The US Capitol is in trouble. Well, quite a bit of trouble, but let’s talk about the dome for now. The nearly 10 million pound iron dome is almost 150 years old and hasn’t had a major restoration since 1959-60.
The Washington Business Journal is reporting that bids for a multi-year, multi-million dollar project are being solicited and that if “work is not done now, the Dome’s artwork may be damaged, the paint will continue to flake and the Architect of the Capitol will have to install safety netting to prevent injury from falling objects.”
There’s a wrinkle, of course. The solicitation warns bidders that “funding is NOT currently available for the work contemplated by this solicitation.” Not to worry, I imagine that Congress will be wrapping up their budget issues shortly and will do the responsible thing for this historic and iconic building in no time. After all, it’s not like it was a hurricane that devastated the coast line of two states; this will get quick action.
But should they? Perhaps it is time to think anew about the seat of our democracy? Maintenance on the building is costing us tens, if not hundreds, of millions of dollars a year.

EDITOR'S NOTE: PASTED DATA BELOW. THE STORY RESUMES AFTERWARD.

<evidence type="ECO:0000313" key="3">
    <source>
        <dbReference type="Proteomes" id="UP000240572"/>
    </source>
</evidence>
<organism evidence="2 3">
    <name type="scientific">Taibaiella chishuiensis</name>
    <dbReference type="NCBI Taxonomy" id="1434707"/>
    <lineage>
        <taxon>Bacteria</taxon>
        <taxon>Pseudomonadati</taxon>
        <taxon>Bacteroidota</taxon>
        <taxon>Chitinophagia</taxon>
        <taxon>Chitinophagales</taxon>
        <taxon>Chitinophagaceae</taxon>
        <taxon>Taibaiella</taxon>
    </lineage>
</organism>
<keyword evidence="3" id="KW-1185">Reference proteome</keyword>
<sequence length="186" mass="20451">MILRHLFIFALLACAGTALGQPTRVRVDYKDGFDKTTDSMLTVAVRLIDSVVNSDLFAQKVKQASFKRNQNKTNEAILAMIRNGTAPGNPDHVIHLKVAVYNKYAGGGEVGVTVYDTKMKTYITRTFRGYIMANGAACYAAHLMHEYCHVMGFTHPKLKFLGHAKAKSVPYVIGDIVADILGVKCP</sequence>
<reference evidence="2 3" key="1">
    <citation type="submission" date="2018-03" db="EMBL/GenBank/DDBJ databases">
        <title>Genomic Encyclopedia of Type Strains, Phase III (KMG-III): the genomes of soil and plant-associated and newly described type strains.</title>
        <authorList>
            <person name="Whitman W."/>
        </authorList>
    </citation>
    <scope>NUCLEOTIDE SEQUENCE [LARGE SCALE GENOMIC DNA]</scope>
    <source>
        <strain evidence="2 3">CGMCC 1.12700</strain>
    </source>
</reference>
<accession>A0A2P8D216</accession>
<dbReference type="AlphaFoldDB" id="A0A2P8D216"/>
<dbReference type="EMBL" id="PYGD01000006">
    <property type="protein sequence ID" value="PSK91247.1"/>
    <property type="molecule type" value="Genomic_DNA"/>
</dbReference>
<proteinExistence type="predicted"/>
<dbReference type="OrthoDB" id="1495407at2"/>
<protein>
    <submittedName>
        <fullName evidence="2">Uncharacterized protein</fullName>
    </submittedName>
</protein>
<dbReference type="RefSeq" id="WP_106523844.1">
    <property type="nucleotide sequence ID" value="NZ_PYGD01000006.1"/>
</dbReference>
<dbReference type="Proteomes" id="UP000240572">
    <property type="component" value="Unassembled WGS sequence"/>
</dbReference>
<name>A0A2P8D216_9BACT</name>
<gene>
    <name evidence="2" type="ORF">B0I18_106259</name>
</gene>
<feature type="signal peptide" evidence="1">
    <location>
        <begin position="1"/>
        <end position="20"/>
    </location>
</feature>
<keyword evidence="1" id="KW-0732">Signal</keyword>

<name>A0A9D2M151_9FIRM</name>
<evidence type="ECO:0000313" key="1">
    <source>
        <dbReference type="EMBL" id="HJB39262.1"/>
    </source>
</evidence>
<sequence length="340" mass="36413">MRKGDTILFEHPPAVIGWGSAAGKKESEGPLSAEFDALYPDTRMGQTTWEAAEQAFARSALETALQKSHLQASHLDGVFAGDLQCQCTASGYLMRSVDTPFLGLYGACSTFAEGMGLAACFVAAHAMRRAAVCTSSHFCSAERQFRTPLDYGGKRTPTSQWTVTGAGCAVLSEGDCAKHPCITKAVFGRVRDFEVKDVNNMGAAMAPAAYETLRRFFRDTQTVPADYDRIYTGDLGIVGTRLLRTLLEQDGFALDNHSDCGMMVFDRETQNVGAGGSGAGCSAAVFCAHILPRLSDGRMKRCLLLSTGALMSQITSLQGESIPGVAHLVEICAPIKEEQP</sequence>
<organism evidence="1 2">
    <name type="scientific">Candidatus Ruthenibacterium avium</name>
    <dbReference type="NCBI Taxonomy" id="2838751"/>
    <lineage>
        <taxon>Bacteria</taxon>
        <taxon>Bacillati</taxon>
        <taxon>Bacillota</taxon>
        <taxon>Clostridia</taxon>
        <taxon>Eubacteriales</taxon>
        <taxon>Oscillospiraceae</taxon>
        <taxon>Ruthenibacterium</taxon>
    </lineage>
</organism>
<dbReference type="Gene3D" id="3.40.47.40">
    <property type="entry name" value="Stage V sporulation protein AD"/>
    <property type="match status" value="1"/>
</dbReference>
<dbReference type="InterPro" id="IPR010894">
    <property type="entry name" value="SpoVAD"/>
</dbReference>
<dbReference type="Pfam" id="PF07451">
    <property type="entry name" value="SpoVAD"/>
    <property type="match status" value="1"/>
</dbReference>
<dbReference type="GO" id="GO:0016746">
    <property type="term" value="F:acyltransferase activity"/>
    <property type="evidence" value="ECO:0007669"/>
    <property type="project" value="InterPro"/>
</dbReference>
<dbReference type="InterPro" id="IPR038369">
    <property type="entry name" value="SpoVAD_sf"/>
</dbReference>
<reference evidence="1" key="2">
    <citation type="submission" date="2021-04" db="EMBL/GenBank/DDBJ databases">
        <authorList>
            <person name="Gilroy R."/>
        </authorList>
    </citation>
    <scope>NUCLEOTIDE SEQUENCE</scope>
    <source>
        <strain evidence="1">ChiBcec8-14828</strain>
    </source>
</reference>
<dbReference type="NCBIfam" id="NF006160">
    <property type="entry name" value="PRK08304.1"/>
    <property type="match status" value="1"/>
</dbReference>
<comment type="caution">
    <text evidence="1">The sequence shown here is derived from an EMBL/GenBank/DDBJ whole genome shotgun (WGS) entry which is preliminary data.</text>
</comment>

Structurally, it is unsound. The Architect of the Capitol has had to do a lot of structural work. There have been a couple of fires there throughout the years. When you get off the tourist path, especially the new Capitol Visitors Center, it can be very dark, very broken up, and even very run down. It has obviously lost a lot of cachet from it’s heyday.
A modest proposal: maybe it’s time to gut the place and rebuild a more modern office building that can accommodate both the crowds of visitors and the thousands of Congressmen and staffers that work there. Obviously, we’ll keep the iconic structure, but do we really need to keep the rabbit warren of interior corridors and mismatched rooms? The building was cobbled together over a span of centuries, and not always coherently. A unifying renovation would create a more friendly environment, where Senators and Representatives can float from desk to desk and say hi to their neighbors.
We can even keep a few mementos, and of course the name, so that people will still identify it as the US Capitol Building. Perhaps a wall hanging or two, a few statues, and naturally the original exterior sign. They can put a plaque up to help identify it.
No, this is a dumb idea. People would see right through it, wouldn’t they?